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  • Twenty Years of Diabetes Research in the Rio Grande Valley

    Twenty Years of Diabetes Research in the Rio Grande Valley

    By Tim Green, Office of the Vice President for Research
    Published: June 25, 2012

    South Texas’ Starr County is a national poster child for diabetes. But UT Nursing’s Sharon Brown is helping residents help themselves.

    Read this story

    • Quote 2
      Rene Cisneros, Ph.D. said on June 29, 2012 at 11:33 p.m.
      Where can I find details for the Spanish language diet plan that you devised? The large Central California farmworker population needs your help.
    • Quote 2
      Lois Sturgis, RN said on June 29, 2012 at 12:27 a.m.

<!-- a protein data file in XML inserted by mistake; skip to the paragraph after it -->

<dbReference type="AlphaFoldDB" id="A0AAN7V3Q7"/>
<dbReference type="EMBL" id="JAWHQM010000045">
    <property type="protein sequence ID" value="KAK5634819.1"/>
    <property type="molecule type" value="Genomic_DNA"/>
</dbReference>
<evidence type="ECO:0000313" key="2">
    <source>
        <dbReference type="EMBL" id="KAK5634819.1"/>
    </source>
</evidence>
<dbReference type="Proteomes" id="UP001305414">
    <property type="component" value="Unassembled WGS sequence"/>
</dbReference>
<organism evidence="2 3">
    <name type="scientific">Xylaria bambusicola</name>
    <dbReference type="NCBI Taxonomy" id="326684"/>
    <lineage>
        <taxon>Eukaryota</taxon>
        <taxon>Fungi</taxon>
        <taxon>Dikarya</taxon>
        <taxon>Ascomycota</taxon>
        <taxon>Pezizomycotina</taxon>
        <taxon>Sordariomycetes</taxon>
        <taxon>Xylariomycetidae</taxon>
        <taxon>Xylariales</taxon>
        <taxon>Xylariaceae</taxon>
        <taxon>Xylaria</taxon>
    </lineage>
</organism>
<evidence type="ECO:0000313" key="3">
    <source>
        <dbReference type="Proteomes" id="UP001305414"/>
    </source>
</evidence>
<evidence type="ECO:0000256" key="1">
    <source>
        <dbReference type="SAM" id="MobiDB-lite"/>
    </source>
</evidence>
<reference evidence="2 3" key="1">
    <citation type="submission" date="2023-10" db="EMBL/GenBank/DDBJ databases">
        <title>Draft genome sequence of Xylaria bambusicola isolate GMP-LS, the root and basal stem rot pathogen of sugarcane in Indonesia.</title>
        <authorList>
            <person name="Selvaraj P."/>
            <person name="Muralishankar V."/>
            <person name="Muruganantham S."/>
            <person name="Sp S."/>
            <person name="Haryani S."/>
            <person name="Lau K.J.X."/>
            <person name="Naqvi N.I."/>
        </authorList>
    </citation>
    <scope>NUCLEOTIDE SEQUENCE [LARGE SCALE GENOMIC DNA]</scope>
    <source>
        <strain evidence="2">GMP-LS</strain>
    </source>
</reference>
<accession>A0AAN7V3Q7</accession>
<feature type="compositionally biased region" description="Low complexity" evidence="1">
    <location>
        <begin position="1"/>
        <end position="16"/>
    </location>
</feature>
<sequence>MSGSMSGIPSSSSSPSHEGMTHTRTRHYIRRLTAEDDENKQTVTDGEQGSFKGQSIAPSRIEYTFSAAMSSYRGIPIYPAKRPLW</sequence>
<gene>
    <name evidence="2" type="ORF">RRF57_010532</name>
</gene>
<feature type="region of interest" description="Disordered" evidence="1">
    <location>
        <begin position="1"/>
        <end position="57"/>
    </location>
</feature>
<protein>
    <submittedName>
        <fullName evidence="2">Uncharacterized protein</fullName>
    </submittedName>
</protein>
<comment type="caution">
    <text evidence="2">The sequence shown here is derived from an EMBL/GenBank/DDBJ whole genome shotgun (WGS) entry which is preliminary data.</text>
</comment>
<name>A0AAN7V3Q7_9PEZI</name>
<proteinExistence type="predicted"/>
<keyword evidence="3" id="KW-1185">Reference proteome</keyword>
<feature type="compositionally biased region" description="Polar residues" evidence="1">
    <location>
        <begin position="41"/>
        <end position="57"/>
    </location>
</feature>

I just wanted to take this opportunity to THANK everyone who has been helping the people of the Rio Grande Valley, to manage their diabetes. I was impressed with the way that your research was conducted. Thank you again, for helping these poor people. They want very much to manage their diabetes. All they need is someone to educate them and to take their culture into consideration when doing so. I am a Spanish-speaking RN who has lived in the Rio Grande Valley most of my life. I have been working as a substitute school nurse for the South Texas Independent School District in Hidalgo County, since the fall of 2011. I can tell you that by far, the majority of the children who present to all 5 school clinics that I cover, are extremely overweight. Ninety per cent of the children are Hispanic. These children also need someone to educate them constantly about nutrition, portion control and about the importance of "some" exercise (they love to dance), and the health benefits of drinking plenty of water (instead of soft drinks). Perhaps your program could be incorporated in the school setting, along with "" which I just found out about today, on the Internet. It concerns me greatly because they are the future. When I see the type of lifestyle they are living, I can surmise that their future does not look good. Diabetes,Type 2, as we all know, is a complex disease that is totally avoidable. What is very sad is that diabetes is an enormous, unnecessary drain on the medical community and scarce medical resources available. Thank you again for committing 20 years of your life to such an incredibly worthy mission. May you continue to receive God's blessings.